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30 years of punk history: Die Toten Hosen

Die Toten Hosen belong to Düsseldorf like Altbier and the Rhine. The quintet around the charismatic lead singer Campino is one of the city's most important figureheads. At their very first concert on April 10, 1982, Campino, Kuddel, Vom, Andi and Breiti would certainly not have dreamed of this. Today they are record millionaires, have won countless music prizes, and are considered role models for social and sporting commitment.

Punk rocker you can touch

Charismatic frontman: Campino

On the anniversary tour, the Toten Hosen once again prove their weakness for unusual concert venues. They like to appear in their fans' living rooms, or they surprise with guest appearances in prison. Even as seasoned rock professionals, Campino & Co. cannot take this fun away. Star airs are alien to them - in their hometown of Düsseldorf they are present at football games, concerts or in the pub around the corner.

Music critic Philipp Holstein explains the phenomenon "Die Toten Hosen" as follows: "The boys actually stayed true to themselves. Their attitude is still punk rock," he says. "The longer I am in Düsseldorf, the more I notice how important they are for this city, but also for Germany."

No wonder, because the Toten Hosen take a stand. They are known for their clear messages, mobilize against nuclear power or the Nazis, or pose naked for an anti-fur campaign. The quintet has a kind of love-hate relationship with the Berlin band "Die Ärzte"; Role models like the long dissolved New York punk band "Ramones" are venerated by them like saints.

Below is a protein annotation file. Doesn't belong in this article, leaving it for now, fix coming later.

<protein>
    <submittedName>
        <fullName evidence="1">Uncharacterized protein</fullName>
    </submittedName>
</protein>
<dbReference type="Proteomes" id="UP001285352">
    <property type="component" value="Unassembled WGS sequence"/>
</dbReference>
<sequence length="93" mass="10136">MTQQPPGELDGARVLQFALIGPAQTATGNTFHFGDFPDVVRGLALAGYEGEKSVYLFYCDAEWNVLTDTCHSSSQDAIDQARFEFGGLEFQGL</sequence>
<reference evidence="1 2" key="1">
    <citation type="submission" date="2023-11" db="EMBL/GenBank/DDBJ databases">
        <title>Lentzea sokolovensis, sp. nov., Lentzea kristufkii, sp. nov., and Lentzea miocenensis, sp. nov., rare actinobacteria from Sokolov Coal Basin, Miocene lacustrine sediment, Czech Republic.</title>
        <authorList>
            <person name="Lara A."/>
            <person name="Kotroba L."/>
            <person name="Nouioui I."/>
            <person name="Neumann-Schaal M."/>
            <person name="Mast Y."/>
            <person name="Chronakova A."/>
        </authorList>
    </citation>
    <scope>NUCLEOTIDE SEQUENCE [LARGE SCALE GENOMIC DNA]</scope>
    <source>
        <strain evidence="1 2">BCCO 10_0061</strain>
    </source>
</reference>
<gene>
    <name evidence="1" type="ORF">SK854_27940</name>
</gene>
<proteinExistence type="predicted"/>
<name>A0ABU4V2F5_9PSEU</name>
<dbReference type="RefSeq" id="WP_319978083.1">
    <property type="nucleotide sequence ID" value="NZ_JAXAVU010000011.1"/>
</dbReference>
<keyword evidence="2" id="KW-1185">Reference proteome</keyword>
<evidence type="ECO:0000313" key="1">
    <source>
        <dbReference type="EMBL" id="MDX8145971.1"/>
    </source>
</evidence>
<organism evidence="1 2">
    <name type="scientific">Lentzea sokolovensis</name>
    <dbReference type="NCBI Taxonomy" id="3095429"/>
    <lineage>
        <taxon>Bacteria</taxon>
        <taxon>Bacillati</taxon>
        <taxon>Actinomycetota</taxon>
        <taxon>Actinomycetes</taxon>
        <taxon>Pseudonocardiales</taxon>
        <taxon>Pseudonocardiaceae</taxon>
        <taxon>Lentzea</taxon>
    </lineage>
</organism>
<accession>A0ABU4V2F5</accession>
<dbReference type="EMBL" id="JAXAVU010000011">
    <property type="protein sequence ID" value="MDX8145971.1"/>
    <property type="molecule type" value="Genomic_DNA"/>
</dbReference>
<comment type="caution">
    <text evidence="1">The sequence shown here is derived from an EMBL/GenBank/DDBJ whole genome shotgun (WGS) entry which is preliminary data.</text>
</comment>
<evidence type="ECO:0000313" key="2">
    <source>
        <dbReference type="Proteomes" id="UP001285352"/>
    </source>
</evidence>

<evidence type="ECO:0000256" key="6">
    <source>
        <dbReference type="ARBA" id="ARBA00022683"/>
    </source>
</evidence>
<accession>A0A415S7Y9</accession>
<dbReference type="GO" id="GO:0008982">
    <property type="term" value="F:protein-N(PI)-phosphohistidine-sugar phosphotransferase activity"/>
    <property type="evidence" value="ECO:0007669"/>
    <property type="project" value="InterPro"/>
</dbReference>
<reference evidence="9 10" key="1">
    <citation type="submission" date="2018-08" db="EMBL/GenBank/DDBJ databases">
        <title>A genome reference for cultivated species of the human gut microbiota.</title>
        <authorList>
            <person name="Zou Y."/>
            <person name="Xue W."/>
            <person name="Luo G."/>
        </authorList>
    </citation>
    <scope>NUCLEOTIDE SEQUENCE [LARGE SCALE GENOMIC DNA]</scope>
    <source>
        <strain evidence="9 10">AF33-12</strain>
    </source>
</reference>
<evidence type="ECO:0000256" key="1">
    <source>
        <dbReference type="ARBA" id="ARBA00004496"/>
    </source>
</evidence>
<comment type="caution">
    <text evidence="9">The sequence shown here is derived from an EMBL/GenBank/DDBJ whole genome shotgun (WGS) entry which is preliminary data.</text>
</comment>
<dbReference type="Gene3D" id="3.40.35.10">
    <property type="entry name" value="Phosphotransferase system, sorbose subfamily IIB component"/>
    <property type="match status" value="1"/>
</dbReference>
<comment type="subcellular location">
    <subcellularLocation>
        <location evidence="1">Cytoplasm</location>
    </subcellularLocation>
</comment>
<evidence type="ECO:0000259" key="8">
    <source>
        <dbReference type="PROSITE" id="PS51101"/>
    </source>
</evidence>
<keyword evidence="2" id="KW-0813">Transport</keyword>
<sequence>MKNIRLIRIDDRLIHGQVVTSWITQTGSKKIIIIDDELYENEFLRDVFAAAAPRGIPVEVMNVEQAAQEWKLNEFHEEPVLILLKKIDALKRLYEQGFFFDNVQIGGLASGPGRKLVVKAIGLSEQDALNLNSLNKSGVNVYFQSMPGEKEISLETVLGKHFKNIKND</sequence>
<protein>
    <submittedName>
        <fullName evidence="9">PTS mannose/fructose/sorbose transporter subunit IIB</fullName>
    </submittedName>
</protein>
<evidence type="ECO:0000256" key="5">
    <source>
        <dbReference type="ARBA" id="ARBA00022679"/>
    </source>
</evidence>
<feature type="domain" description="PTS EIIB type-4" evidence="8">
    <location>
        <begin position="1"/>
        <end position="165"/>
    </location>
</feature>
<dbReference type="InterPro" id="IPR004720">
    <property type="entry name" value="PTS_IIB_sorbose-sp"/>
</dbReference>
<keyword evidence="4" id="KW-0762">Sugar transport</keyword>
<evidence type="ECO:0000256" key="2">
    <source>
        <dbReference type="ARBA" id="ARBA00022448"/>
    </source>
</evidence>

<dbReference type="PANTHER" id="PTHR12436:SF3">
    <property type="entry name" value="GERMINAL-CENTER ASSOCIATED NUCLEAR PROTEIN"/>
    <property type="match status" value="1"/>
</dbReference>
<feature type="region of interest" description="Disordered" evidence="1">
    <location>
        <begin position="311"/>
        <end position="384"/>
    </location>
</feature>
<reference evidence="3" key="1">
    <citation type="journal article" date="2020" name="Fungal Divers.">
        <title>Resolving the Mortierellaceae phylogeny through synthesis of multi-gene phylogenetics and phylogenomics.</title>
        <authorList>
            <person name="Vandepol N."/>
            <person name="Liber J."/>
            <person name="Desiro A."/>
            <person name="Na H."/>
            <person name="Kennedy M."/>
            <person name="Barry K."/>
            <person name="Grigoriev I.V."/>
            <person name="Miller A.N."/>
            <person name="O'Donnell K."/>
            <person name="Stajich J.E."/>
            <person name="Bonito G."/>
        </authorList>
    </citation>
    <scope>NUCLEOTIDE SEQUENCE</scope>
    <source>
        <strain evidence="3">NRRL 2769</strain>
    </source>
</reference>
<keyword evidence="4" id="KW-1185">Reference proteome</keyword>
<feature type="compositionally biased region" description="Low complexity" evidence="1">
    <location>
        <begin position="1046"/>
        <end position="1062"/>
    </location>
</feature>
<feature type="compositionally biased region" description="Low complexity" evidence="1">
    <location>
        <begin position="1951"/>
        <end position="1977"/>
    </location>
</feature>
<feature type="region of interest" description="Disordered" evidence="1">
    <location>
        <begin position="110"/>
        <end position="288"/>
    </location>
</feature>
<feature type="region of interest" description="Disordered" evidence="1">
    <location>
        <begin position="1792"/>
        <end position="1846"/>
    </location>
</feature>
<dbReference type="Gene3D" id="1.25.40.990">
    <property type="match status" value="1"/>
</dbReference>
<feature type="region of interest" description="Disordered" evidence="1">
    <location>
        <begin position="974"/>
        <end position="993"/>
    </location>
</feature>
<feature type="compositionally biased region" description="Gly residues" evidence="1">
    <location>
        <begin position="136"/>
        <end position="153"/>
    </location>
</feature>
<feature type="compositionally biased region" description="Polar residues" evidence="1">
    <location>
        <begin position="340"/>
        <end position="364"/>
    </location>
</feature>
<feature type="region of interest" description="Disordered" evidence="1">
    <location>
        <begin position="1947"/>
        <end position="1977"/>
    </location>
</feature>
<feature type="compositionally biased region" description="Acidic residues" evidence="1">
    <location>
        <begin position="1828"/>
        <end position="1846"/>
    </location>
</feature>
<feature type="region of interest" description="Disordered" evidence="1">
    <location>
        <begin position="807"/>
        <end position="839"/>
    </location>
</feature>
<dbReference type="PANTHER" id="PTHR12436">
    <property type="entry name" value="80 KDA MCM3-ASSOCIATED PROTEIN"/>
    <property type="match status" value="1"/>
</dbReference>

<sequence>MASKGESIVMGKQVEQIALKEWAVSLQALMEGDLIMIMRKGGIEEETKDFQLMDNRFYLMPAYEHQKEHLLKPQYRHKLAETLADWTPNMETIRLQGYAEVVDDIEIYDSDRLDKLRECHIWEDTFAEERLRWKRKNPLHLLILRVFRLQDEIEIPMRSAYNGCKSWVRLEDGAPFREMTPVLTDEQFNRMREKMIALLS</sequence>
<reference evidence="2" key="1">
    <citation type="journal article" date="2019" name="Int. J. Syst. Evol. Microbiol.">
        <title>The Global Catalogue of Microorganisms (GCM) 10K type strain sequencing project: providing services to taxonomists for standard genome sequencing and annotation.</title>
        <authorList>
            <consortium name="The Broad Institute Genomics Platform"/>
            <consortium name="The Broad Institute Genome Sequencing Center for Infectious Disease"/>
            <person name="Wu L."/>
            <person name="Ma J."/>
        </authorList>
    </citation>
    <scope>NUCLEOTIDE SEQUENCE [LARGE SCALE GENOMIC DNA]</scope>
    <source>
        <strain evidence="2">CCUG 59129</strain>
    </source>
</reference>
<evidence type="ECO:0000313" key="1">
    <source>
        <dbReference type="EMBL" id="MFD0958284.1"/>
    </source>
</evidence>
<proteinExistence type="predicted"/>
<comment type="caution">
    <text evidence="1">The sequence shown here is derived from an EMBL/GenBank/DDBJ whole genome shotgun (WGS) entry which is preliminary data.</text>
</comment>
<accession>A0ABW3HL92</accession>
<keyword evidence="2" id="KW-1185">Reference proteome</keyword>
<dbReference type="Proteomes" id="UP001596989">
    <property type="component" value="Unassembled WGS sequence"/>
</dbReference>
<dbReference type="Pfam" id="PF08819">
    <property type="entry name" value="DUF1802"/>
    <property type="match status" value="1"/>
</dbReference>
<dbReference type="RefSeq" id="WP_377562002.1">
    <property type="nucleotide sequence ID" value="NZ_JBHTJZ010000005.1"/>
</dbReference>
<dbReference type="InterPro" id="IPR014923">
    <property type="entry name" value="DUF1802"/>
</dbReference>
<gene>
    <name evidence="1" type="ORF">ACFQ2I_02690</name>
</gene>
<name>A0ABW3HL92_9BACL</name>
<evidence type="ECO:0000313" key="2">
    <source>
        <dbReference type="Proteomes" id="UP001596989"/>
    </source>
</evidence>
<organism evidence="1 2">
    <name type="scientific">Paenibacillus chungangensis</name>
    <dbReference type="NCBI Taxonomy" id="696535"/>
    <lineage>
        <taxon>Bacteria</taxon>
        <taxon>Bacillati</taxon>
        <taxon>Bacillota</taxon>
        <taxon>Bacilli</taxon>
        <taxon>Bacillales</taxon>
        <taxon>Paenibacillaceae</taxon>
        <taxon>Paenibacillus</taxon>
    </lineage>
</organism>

Crises, a little horror show and the charts

The breakthrough came with "A Little Bit of Horror Show"

The 1000th concert 15 years ago almost means the premature end for the punk rockers. The death of a 16-year-old in the crowd in front of the stage caused big discussions within the band. Half a year after the accident, Campino said: "It sounds stupid, but we are no longer the band we were before. A huge piece of naivety has been lost. So just jumping into the audience and so on, that doesn't work more."

But the band copes with the crisis and carries on. Musically, the record of the "Hosen" after 30 years of band history is impressive. They achieved their breakthrough in 1988 with the album "A little bit of horror show" and the hit song "Hier geht Alex".

The simple melodies and easily understandable texts are popular. With record titles like "Buy me!" and "Opium fürs Volk" they regularly storm the charts over the next few years. The Düsseldorf band casts a spell over all generations. It is not uncommon for parents to go to concerts with their children. Also unique is the Argentina phenomenon, where "the pants" have been almost as popular as in Germany for 20 years. And not only when they sing "Guantanamera" ...

Together in the grave

Friends not just on stage

With so many highlights, even the charismatic Campino is a little speechless. "I have to admit that around 90 percent of all the experiences in my life that I would describe as awesome or super are related to the Toten Hosen," the 49-year-old admits frankly.

After four years of waiting, the new CD of the Toten Hosen will be released on May 4th. It is the 13th studio album. Some say it could be the last. After all, Campino celebrates its 50th birthday in June. No matter how long the "pants" hold out, one thing is already certain: a common grave is reserved in a Düsseldorf cemetery.